A ministerial committee has upheld an environmental permit allowing for the construction of the 640-MW Cuervo hydroelectric plant in Chile.
The facility, being developed by Energia Austral, has faced opposition from a number of groups who say it will have a negative impact on the plant and wildlife in the country's Aysen region.
The controversial project's location along a geological fault line in the volcanically active area has also raised concern.
"To make a decision about a 13,000 hectare dam in an area of extreme risk like the Liquine-Ofqui fault line without first having defined a regional energy policy is irresponsible," said Peter Hartmann of the Citizen Coalition for Aysen Life Reserve.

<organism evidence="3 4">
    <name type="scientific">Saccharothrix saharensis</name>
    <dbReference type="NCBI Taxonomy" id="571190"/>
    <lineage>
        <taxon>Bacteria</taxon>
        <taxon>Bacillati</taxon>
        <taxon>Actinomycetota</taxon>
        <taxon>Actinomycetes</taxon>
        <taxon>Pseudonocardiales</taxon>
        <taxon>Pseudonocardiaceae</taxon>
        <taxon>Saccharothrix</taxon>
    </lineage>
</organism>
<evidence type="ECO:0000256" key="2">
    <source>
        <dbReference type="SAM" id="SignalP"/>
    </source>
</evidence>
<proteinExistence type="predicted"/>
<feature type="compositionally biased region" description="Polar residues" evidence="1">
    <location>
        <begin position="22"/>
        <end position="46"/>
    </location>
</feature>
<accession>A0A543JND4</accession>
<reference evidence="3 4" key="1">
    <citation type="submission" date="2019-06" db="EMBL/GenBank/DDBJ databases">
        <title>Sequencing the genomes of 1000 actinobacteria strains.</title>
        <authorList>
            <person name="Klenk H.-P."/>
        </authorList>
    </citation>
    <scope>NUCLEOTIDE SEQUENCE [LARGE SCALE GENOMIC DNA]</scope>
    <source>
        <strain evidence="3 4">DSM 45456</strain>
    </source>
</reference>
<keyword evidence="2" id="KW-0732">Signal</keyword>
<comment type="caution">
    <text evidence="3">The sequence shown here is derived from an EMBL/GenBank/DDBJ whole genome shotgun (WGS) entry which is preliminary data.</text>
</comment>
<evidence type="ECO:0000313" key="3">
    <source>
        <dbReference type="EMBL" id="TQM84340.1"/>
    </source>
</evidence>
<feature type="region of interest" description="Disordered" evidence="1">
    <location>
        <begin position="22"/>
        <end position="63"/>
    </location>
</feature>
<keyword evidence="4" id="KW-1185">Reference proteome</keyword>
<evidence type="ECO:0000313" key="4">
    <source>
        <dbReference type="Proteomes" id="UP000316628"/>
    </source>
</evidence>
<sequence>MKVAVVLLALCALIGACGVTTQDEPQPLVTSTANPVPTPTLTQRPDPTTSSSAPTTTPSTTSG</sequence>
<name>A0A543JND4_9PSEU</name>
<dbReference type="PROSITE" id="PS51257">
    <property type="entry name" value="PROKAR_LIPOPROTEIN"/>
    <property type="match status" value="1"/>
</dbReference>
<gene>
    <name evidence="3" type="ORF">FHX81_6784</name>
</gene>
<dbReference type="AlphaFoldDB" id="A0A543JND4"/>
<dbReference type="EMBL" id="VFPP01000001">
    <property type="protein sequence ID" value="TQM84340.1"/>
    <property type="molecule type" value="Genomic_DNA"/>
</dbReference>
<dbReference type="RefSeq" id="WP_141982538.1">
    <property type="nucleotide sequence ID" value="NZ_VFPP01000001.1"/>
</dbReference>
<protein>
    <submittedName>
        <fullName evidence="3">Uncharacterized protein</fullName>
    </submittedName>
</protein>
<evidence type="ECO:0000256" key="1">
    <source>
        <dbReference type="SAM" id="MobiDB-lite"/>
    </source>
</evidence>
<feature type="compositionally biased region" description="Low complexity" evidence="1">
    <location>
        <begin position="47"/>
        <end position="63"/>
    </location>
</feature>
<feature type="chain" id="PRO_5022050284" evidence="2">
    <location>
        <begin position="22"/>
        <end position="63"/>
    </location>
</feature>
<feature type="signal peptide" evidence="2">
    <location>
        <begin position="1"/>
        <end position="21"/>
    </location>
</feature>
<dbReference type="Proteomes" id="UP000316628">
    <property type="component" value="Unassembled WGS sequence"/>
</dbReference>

Per this week's ministerial ruling, Energia Austral will be required to provide further information about the project's operation, but will not have to stop construction of the US$2.5 billion plant.
HydroWorld.com reported in May 2012 that the Chilean Supreme Court had ordered the developers to halt construction of the plant soon after the project was given the go-ahead by Chile's Environmental Impact Assessment System (SEIA). At that time, the court ruled that SEIA had acted illegally in approving the project by ignoring recommendations from the Chilean National Geology and Mining Service.
Energia Austral -- a joint venture between Glencore Plc and Origin Energy -- said it had had expected Cuervo to begin operations in 2014 when it filed an environmental impact assessment in December 2010.
For more news form Latin America, visit here.